When I moved into my house just over a year ago, I was very unhappy with the showerhead in my upstairs shower. My mom thought it was great, because it has a few different settings, but since it’s plastic, I just thought of it as grody (that’s my favorite word lately for things that I think are gross). I had a feeling changing out the showerhead would be an easy project, once I got around to doing it, and Bob Vila agreed, rating this as a “beginner” project on his website. So now that I’m feeling a little better (I had the bronchitis) and was actually home on a weekend, I decided to include this in my to do list for the weekend.
First, I picked up the materials that I would need. Before you head out to your local store, double check how your current showerhead is attached. If it’s a square neck, you can use an adjustable wrench, but if it’s a round neck, you’ll need a strap wrench. Mine was a square neck, so I put an adjustable wrench on my list. I also needed a showerhead, of course, and was overwhelmed by the choices when I got there. It’s definitely an individual choice, so after some back and forth, I finally decided on a Moen with three settings. Another important thing you’ll need is plumbers tape – this is to wrap the threads of the shower stem to keep any water from coming out. Some showerheads will come with what the guy at Lowe’s called a “baby roll” of plumbers tape (which mine did), but make sure to check before you leave the store.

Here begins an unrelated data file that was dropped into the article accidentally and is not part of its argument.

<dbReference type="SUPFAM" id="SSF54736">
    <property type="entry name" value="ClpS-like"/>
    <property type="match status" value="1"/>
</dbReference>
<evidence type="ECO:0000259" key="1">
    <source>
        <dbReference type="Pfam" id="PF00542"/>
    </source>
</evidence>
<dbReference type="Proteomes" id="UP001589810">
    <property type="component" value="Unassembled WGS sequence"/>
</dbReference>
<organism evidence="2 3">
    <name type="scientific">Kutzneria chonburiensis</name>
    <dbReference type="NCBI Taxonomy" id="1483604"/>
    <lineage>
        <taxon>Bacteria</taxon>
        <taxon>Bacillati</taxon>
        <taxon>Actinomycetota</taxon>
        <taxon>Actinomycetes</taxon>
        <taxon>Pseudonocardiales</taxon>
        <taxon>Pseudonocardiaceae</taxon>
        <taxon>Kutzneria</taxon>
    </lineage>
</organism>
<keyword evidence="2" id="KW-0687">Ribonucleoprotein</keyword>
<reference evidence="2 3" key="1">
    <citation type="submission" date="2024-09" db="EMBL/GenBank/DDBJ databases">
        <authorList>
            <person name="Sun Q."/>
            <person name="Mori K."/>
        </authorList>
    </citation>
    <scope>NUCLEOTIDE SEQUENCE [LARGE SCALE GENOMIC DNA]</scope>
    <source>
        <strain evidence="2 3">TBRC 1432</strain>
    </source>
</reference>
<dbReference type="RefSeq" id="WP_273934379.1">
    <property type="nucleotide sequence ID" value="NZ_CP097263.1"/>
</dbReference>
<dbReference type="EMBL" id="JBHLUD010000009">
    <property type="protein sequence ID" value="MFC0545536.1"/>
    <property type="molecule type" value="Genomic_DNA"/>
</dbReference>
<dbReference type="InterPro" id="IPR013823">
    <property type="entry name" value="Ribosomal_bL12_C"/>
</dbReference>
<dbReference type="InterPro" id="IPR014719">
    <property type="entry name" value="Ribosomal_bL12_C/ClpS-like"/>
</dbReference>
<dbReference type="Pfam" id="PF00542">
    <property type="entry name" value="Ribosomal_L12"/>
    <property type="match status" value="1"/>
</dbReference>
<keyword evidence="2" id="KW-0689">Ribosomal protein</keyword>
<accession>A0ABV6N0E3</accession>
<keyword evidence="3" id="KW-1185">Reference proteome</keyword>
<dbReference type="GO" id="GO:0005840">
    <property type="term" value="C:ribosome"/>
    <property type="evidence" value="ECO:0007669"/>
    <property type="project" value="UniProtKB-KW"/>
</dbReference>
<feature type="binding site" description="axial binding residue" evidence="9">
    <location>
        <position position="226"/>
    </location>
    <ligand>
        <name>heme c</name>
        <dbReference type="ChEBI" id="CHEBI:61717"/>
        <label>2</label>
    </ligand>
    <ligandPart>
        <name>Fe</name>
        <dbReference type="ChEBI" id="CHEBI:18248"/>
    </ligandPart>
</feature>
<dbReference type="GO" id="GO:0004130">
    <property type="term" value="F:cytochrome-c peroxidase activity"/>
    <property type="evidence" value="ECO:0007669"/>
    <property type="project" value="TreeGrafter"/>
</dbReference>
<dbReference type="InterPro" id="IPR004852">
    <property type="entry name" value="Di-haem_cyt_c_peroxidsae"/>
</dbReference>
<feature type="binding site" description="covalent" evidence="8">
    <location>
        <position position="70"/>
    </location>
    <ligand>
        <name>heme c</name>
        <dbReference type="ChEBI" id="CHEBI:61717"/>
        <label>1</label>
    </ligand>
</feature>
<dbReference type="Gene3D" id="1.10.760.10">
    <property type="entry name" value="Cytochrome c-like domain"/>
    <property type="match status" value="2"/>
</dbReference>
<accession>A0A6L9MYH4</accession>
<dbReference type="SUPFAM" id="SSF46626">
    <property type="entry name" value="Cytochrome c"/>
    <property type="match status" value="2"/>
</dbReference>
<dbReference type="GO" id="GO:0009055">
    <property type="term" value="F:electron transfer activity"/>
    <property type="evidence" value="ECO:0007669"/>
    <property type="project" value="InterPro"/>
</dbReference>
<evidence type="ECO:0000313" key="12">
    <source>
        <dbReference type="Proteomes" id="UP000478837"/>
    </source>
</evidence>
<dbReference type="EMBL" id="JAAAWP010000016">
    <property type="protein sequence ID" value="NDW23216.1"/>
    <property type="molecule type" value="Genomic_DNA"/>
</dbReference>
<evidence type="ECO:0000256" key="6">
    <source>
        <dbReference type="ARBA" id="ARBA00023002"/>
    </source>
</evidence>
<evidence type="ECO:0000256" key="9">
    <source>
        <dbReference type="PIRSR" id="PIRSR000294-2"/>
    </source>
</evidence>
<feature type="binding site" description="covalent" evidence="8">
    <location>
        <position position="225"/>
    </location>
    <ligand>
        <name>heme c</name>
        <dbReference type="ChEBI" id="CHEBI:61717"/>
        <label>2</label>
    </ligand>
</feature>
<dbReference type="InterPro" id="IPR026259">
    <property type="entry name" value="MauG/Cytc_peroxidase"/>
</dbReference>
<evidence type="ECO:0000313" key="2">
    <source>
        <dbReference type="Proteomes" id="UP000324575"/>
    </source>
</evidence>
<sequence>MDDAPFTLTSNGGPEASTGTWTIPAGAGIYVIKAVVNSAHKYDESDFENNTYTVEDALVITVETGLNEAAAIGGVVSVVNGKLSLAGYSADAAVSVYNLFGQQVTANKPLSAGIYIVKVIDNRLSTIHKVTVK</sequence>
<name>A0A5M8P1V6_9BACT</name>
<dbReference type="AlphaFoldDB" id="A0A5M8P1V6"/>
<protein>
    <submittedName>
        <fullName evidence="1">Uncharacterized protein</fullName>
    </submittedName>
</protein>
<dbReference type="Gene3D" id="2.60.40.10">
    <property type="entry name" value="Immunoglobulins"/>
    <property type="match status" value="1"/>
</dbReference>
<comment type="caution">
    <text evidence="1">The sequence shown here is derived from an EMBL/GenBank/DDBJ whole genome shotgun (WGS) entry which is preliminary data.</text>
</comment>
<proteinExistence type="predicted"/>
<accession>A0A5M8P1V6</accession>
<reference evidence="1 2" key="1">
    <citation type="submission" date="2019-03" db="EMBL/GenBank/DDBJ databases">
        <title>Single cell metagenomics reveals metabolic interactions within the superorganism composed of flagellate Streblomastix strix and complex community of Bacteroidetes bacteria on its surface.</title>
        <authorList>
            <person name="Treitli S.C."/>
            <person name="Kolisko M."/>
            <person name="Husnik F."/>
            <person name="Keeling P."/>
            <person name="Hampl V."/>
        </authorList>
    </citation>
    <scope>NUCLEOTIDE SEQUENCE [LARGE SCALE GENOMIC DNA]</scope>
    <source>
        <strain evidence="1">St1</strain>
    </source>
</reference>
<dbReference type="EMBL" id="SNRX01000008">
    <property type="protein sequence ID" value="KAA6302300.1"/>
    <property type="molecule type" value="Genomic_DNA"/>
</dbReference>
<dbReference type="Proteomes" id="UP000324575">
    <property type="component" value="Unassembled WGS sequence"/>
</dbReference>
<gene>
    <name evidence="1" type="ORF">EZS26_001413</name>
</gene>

Bob Vila also suggests that you take this as an opportunity to replace your shower stem and collar (the handy little metal disk that sits up against the wall) if they’re pitted or corroded. I didn’t do that this time, but I might in the near future.
When I was ready to start my project, I set out everything I would need and got started. I’m pretty tall, but I still needed to stand on the sides of the tub to get a good view of the showerhead in order to remove it. You might want to think about putting a step stool in the tub for more stability.
Here's the old showerhead
The first step is to remove the old showerhead (remembering the old rule “righty tighty, lefty loosey” if you’re like me and always tightening things instead loosening them. In this case, “lefty” is also counterclockwise). Once you’ve removed the showerhead, it’s important to remove any traces of plumbers tape or sealant left behind on the threads. I was able to do this with my fingernails, but I think a good stiff toothbrush would also do the trick if you’re having trouble. If you are planning to replace the shower stem, check out Bob Vila’s step by step guide here. He does suggest turning off your water before starting this project, but I didn’t do that, and it wasn’t any trouble.
Once you’ve cleaned off the tape and/or sealant, you’re ready to install the new showerhead.
My shower stem, all cleaned off. You can see it's starting to corrode, so next on my list is replacing the stem
The next step is to wrap the plumbers tape around the exposed threads. The tape should be wrapped clockwise, twice around the threads.
The tape should be wrapped clockwise around the threads
The tape is not too thick, but I used a pair of scissors to cut it. You’ll want to have those handy to make it easier!
Finally, it was time to put the new showerhead on!
New showerhead - yay!
Although this part might seem the easiest, it’s also a spot where mistakes can happen. You want to be sure not to cross-thread the showerhead and shower stem, so carefully align the showerhead and hand-tighten it on to start. Then, you can tighten it further using your wrench (I again needed the adjustable wrench to tighten this showerhead).
It's all installed!
Finally, you do want to turn the water on at this point to check for any leaks. Then your new showerhead is ready to use!